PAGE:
In this case, compounded medications can be compared with approved medications that are used “off-label,” meaning for the treatment of another health condition, not that for which it was approved for.
It doesn’t mean that compounded drugs are not effective or safe, but their effectiveness and safety were not approved during clinical trials that are usually conducted for those purposes.
Who regulates compounding pharmacies activities?
As the FDA doesn’t approve medication made by compounding pharmacies, the main role of a regulator has state boards of pharmacy.
They are responsible for pharmacies to follow the standards and oversee the functioning of compounding pharmacies.
State boards of pharmacy look after state-licensed pharmacies that have all conditions required by the Federal Food, Drug, and Cosmetic Act (FDCA), section 503A.
However, the FDA has some authority over compounding pharmacy operations. It allows preventing compounding pharmacies to label misleading, false, or advertising statements on their products.
Compounding pharmacies may also be registered as “outsourcing facilities” with the FDA. In this case, the FDA has authorities as state boards of pharmacy and can inspect the operations of such facility under section 503B of FDCA.
Another regulator is the U.S. Drug Enforcement Administration, with its work to monitor everything related to controlled substances used in compounding.
What is the difference between sterile and non-sterile compounding?
Pharmacies may use sterile and non-sterile compounding during their work.
With non-sterile compounding, pharmacy still uses closely monitored environments, following strict rules and guidelines. This method was used for hundreds of years when doctors compounded topical medications for patients’ skin or pills.
This method is more common for compounding pharmacies that proved patients with customized prescription drugs.
The sterile method is used mostly for medications that need to be injected or inserted into the eye of the patient. This method is the strictest and expensive.
For sterile compounding, pharmacists use so-called cleanrooms, where the risk of contamination is minimal. This is very important since the medication that is administered by injections can cause serious side effects if they are contaminated with a bacteria or fungus, like it was with New England Compounding Center (NECC) in 2012.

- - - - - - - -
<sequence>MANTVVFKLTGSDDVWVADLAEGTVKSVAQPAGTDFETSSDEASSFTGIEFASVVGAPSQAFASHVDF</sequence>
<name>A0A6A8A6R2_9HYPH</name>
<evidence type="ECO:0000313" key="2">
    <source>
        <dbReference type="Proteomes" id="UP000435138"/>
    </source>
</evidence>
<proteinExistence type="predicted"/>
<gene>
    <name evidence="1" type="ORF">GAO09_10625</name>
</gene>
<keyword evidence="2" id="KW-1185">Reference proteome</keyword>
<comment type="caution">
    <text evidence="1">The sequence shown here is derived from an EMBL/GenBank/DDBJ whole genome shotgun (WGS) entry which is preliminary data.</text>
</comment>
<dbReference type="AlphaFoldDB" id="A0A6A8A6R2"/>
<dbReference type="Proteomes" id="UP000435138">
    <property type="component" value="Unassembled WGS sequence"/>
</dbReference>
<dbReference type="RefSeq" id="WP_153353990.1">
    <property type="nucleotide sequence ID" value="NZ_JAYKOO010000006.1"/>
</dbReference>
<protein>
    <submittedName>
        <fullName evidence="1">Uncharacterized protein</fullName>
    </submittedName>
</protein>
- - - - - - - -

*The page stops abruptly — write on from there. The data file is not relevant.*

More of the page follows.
Because of fungus contamination in NECC’s steroids, more than 750 people were sickened with fungal meningitis and 62 people died.
After this accident, almost all compounded pharmacies were inspected, and the FDA got more authorities to ensure the safety of compounded medications.
Is it safe to use compounding pharmacies’ products?
The risk of adverse effects after using compounding pharmacies’ product is minimal, especially when patients use production from accredited pharmacies. The list of these pharmacies is available at the Pharmacy Compounding Accreditation Board (PCAB) site.
In 2013, after NECC caused a fungal meningitis outbreak, Drug Quality and Security Act (DQSA) was passed by the Congress. On November 27, 2013 Barak Obama signed the bill into law.
This act allows large compounding facilities to register as “outsourcing” and work under the FDA oversight.
The same year, the compounding quality act was implemented by the FDA to prevent accidents, like the meningitis outbreak caused by contamination in steroid injections.
With new regulations, when operations of compounding pharmacies are an oversight by the FDA, DEA, pharmacy boards, it is even safer to use products of compounding pharmacies.
On the top of that, a non-profit organization called U.S. Pharmacopeia (USP) also issues the standards for compounding and defines chemical purity of medications made by compounded pharmacies.
How to know if medication is compounded?
If the prescription drug is provided in a clinic, hospital, or by a healthcare professional, the only way to know is to ask.
Compounding pharmacies also put a label that states that a medication was compounded, so it is a good idea to read the label.
Also, if people cannot refill a prescription for compounded medication in a common retail pharmacy, they should go to a compounding pharmacy for the refill.